Financier and digital veteran Fred Wilson of Union Square Ventures has written a couple of posts that sum up this problem quite well. In the first one, which he wrote earlier this month, Wilson complained he was forced to find a pirated version of the New York Knicks game online because he couldn’t find any way of actually paying a rights-holder to watch the game in a more legitimate way — despite paying hundreds of dollars a month to his cable company, and subscribing to the pay-per-view NBA service, and routinely buying tickets to Knicks games. As Wilson put it in his post:

I’ve long believed that piracy is largely a business model problem not a human behavior problem. If you give people a legal way to consume the content they want, they will pay for it. But when you make it impossible to legally consume the content they want, they will pirate it.

Make it easy — and reasonably priced — and people will pay

In a post on Sunday, the New York-based venture capitalist described another episode in which he and his family tried to find something to watch through their cable company’s “movies on demand” feature, as well as through Netflix, Amazon’s video service and some other methods. Unable to find anything worth paying for, Wilson said they wound up watching a free TV show — and reiterated his point that the kind of artificial scarcity the media and entertainment industries rely on is broken:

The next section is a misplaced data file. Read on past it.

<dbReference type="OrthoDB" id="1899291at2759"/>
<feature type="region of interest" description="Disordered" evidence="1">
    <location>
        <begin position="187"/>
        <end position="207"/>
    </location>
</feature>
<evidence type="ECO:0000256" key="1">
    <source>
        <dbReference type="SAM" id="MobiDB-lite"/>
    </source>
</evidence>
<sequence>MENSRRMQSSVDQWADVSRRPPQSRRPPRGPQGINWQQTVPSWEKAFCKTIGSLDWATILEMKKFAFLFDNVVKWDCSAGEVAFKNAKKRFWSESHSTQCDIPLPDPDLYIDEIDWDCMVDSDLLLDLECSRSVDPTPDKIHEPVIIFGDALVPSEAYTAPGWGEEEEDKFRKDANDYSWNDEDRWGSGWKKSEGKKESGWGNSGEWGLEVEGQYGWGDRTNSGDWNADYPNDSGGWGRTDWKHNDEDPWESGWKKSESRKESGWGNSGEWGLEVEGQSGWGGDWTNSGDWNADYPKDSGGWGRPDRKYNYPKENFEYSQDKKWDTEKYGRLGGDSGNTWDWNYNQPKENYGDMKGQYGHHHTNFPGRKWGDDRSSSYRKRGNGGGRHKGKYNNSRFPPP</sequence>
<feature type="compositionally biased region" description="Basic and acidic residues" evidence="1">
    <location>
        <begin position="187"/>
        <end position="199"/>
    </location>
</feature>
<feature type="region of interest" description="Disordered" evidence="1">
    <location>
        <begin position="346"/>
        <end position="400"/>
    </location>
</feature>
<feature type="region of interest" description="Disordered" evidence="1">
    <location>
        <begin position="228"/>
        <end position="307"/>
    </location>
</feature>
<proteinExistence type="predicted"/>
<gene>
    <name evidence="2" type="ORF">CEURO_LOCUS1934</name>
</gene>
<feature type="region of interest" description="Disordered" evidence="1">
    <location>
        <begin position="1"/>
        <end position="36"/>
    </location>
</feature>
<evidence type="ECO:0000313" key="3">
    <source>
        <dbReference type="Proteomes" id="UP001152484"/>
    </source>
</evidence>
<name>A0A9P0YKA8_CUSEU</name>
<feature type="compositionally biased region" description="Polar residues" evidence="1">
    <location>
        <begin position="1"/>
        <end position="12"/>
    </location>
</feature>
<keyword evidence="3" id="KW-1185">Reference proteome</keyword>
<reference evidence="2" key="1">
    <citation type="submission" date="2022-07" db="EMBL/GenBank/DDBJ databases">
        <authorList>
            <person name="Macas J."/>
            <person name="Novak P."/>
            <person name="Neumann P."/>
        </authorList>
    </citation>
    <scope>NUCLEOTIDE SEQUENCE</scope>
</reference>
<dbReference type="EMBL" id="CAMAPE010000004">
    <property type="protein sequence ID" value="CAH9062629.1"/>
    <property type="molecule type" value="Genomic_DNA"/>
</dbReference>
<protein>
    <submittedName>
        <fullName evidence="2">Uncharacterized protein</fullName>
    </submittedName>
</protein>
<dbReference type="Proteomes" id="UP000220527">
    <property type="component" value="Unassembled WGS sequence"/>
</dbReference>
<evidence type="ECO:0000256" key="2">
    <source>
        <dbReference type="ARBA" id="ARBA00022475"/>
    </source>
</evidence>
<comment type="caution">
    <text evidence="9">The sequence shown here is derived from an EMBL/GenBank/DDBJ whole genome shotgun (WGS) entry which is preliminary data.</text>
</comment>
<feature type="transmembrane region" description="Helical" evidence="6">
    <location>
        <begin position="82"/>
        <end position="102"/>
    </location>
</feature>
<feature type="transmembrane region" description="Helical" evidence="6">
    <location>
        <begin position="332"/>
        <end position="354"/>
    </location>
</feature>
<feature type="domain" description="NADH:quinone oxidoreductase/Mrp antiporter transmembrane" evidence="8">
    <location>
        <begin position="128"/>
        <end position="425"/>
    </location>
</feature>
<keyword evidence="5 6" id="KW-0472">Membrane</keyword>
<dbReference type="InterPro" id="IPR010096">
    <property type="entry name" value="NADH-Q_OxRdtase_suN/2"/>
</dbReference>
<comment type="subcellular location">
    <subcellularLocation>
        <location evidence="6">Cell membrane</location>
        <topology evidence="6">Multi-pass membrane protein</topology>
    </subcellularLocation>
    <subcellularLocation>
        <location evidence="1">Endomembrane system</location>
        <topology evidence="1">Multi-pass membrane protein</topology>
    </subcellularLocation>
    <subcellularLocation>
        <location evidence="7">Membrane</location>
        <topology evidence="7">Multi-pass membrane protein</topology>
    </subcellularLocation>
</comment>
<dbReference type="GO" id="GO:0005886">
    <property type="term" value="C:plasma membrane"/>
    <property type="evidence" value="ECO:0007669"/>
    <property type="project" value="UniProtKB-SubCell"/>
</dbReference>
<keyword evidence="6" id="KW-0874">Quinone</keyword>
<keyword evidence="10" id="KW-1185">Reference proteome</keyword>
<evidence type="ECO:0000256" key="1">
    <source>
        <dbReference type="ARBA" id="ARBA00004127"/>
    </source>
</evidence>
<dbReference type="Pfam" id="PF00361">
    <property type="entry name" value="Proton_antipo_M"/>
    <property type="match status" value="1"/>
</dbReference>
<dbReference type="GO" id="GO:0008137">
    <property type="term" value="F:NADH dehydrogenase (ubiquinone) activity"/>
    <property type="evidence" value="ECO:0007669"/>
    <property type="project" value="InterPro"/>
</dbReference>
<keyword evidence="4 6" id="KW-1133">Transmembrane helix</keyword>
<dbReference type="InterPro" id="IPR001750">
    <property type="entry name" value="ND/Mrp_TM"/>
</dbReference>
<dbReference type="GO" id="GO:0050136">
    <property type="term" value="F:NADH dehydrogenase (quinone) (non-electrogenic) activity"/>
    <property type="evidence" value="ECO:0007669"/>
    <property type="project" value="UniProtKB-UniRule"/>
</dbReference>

I am sure there was a time when scarcity was a good business model for the film industry… I understand their muscle memory in terms of the scarcity business model. But restricting access to content is a bad business model in the age of a global network that costs practically nothing to distribute on.

This is the simplest possible rebuttal to Rupert Murdoch’s claims about Google and the web, and how it engages in what he sees as rampant piracy. While there will always be people who prefer to find ways of accessing content without having to pay for it, the simple fact is that many more people who do so are like Fred Wilson, and would be more than happy to pay for that content if someone made it easy to do so, and charged a reasonable price. The recent experiment by comedian Louis CK was a great example — it proved that millions of people will pay for something even if it is available for free.

Can Fox and the Wall Street Journal and other mainstream media outlets operate the same way, and simply hope that people will pay them for their content if given the chance? Perhaps not, but one thing is for sure: If even well-off venture capitalists are admitting they pirate content because they can’t find any way to pay for the things they want to watch, Murdoch and his scarcity-mongers are in deep trouble — and railing against Google is going to get them exactly nowhere.

Post and thumbnail photos courtesy of Flickr users World Economic Forum and Paul Sapiano

  1. Mi Mathew. I ran across Fred Wilson’s post as well, great discussion. But buried in the comments was a link to a post by Bill Gurley on affiliate fees, and the whole structure of the film and television industry. It very clearly explains what the current Hollywood business model is, and why shifting away from scarcity might not actually make sense for any of the players any time in the near future. Anyway, a very intelligent take on a different perspective.